Katie O'Brien
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What the End of the Cuban Embargo Means for Agriculture

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United States lawmakers introduced legislation Wednesday that could speed up the process to end the embargo between the U.S. and Cuba, Reuters reported. Enacted more than 50 years ago during the Kennedy Administration, the embargo has prevented the U.S. from trading, traveling to and maintaining normalized relations with the Communist country.

The embargo’s end has garnered bipartisan support, with legislators working to push the bills through Congress to land on President Obama’s desk. Most recently legislators, both Democrat and Republican, proposed legislation allowing American telecommunications companies to carry out business in Cuba, as well as a bill to help locate the agricultural market and life travel bans for leisure.

U.S. farmers could see the effects of open agricultural trade within five years if the embargo is lifted, ProCon.org reported. The US Chamber of Commerce announced the losses could cap at least $1.2 billion per year, while the Cuban Policy Foundation recorded projected cost to the US economy as $4.84 billion in exports. However, according to Choices Magazine, an embargo lift would mean an increase of U.S. agriculture products into the Cuban economy, benefiting both Cuban currency as well as the U.S. economy.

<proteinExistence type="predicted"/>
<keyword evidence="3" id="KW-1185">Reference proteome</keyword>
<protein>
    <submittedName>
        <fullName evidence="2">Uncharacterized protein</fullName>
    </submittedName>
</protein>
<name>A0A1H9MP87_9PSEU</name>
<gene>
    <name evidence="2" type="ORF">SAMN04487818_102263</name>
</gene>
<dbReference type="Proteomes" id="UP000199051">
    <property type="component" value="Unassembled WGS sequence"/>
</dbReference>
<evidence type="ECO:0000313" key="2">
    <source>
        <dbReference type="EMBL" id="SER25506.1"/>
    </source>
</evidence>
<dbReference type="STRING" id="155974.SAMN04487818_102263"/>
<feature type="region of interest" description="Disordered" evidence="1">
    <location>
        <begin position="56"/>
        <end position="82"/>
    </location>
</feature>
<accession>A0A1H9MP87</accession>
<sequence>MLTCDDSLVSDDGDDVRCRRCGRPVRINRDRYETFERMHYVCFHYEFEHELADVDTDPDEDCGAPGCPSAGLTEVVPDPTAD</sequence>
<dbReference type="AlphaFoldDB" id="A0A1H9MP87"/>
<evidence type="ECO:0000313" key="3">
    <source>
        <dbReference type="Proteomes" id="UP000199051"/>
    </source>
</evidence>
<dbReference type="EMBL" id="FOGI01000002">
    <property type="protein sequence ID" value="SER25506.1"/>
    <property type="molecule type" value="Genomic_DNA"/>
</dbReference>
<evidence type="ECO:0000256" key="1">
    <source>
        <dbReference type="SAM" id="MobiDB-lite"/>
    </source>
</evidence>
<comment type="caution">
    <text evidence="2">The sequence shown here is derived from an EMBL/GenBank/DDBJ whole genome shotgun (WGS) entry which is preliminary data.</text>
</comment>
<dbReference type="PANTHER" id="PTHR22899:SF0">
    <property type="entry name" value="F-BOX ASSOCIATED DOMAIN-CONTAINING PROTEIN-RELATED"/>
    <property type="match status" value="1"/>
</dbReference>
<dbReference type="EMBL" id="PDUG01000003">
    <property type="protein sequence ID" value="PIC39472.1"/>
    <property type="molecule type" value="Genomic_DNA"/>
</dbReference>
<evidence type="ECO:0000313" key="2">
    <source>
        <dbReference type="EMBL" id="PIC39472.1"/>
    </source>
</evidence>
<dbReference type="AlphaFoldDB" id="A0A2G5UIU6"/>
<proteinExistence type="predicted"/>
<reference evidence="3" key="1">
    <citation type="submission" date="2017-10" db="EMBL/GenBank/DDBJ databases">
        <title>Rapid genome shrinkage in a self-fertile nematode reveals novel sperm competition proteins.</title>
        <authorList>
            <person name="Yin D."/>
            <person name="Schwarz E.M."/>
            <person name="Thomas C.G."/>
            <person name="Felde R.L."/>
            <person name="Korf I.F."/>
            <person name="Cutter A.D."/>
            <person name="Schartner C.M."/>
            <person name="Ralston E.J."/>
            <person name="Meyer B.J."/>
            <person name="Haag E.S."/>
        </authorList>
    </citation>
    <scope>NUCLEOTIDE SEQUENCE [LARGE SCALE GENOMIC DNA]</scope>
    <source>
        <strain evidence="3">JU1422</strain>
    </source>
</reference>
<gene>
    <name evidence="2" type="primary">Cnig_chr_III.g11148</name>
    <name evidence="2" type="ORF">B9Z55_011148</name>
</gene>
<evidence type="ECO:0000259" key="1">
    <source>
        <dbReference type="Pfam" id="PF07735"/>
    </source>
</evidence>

President Obama announced in December 2014 his plans to end the embargo, and, in turn, stabilize relations with Cuba. Since the announcement, the President’s plan has garnered bipartisan support.

“Neither the American nor Cuban people are well served by a rigid policy that’s rooted in the events that took place before most of us were born.” President Obama said. “These 50 years have shown that isolation has not worked. It’s time for a new approach.”

However, the proposed set of legislation aimed to help ease the transition into a normalized relationship between the U.S. and Cuba was not met without opposition. Sen. Marco Rubio (R-Fla.), a Cuban-American and 2016 Republican Presidential candidate hopeful, has voiced his strong opinion about keeping the embargo in place.

“The Cuban people are the only people in this hemisphere who have not had a free and fair election in the last decade and a half,” Rubio said. “They are no less deserving of freedom and democracy than the people of Guatemala, Honduras, Haiti. The notion that we should somehow be more patient with Cuba than all these other societies is quite frankly unfair and offensive.”

According to a poll by the Associated Press 45 percent of the American population approve of ending the embargo with Cuba while only 15 percent disapprove.